NuPoC as Corporate Responsibility

The Principles of Conduct reflect a recent trend in the management of global challenges. Leading industries, including those in the oil and gas, apparel and pharmaceutical sectors, increasingly have recognized the value of their reputations as socially responsible actors to their long-term business success. Growing awareness of the business risks that can arise when global companies do not meet society’s expectations regarding their environmental and social performance led these major industries to establish shared norms of self-regulation. These industries have committed to apply such norms even when not legally required to do so, because the industry participants do well by doing the right thing.

Voluntary self-governance by participants in an industry, often developed in consultation with (but without the direct participation of) national governments, fuses economic self-interest with social responsibility. This is beneficial for the corporations themselves as well as the people and places in states where these corporations conduct business. Such industry efforts acknowledge the sovereignty of governments and are consistent with national laws, but build on these minimal requirements to do more for the public good and the long-term well-being of the industries they serve.

Although such norms of Corporate Social Responsibility have largely been national in scope, in recent years they have grown considerably both in importance and reach as the machinery of inter-governmental arrangements lags farther behind an increasingly globalized business environment and an increasingly interdependent world.

The Principles of Conduct represent the first such initiative to develop norms of corporate self-management to govern the exportation of nuclear power plants. Assisted by a team of leading international experts, this unique initiative places companies from six countries on three continents within a single framework of corporate social responsibility.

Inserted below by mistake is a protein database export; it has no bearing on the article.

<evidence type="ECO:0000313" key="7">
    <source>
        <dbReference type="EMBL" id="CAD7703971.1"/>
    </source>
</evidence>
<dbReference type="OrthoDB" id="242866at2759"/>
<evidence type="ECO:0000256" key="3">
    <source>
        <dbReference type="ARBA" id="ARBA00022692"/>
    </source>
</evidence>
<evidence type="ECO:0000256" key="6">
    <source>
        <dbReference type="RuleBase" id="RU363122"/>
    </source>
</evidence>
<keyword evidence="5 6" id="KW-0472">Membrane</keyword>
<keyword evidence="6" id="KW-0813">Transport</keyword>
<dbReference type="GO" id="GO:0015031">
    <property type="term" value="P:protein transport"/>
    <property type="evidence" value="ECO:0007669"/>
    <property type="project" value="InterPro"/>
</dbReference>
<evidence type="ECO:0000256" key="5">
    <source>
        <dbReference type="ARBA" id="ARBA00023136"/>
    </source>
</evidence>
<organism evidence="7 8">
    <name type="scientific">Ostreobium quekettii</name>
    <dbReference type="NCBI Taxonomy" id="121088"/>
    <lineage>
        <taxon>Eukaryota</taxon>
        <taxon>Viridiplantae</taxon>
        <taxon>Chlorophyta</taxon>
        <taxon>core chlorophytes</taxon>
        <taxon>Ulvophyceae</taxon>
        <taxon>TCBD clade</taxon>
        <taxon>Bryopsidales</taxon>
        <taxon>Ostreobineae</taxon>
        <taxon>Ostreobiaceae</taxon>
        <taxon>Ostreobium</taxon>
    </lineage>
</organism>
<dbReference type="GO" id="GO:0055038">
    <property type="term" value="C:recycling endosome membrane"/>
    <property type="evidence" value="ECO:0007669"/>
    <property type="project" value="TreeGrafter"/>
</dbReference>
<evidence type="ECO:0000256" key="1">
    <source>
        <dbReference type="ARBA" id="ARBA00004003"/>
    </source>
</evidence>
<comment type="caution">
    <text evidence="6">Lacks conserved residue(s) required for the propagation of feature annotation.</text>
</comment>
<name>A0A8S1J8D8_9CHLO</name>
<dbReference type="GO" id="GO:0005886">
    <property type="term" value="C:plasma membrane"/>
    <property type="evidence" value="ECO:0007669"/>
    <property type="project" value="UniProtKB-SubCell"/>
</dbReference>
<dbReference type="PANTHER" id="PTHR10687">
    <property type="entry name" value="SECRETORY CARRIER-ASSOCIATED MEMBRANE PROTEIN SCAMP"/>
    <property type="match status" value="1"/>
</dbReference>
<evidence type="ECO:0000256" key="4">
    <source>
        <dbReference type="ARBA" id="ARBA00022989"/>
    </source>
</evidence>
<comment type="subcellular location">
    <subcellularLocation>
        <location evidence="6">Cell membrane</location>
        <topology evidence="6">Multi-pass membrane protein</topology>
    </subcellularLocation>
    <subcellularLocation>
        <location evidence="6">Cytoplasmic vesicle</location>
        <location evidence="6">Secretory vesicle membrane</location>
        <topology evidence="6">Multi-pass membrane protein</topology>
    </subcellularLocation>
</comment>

The nuclear industry is much more heavily and effectively regulated by states than many other industries. The IAEA also produces invaluable recommendations and guidelines for nuclear energy development. Yet at their core, these guidelines and regulations, as well as those that govern the exportation of nuclear power plants are implemented through national legislation and regulation, while the implications of nuclear power can be more far-reaching. Moreover, current state-based and inter-governmental norms and regulations governing the exportation of nuclear technology have been previously focused mainly on preventing the proliferation of nuclear weapons. (Although commercial nuclear power plants of the types exported by the participating vendors are not sources of nuclear weapons proliferation, the Principles of Conduct emphasize the participating vendors’ continuing vigilance over the application of international nonproliferation safeguards.)

By adopting the Principles, the participating vendor companies commit to also apply less well-known norms related to the exportation of nuclear power plants, such as safety, nuclear security, and environmental protection. With interest in nuclear energy spreading rapidly, new vendors and buyers are contemplating entering the marketplace, some of whom have limited to no previous experience with nuclear power.

The participants in this initiative recognized the opportunity and value of a voluntary initiative informed by world-class expertise to collect, identify and widely promote global norms and practices that encourage the socially responsible expansion of nuclear power. The Principles of Conduct demonstrate how a global non-governmental organization such as the Carnegie Endowment, top experts in various aspects of the nuclear industry and key companies with global reach could partner to develop norms of corporate self-management in a globalizing world. Every participant in the Principles has committed voluntarily to fulfill these obligations and to periodically update this document in response to changing circumstances, new norms and technological change.

Although the Principles of Conduct are not legally binding, the companies adopting the Principles have independently committed to implementing them in word and deed. All of the elements of these Principles conform to national laws and international rules, guidelines and norms. But the companies adhering to the Principles recognize that the social and economic value of nuclear power is maximized by voluntarily adhering to norms that exceed legal and regulatory requirements, such as those set forth in these Principles.

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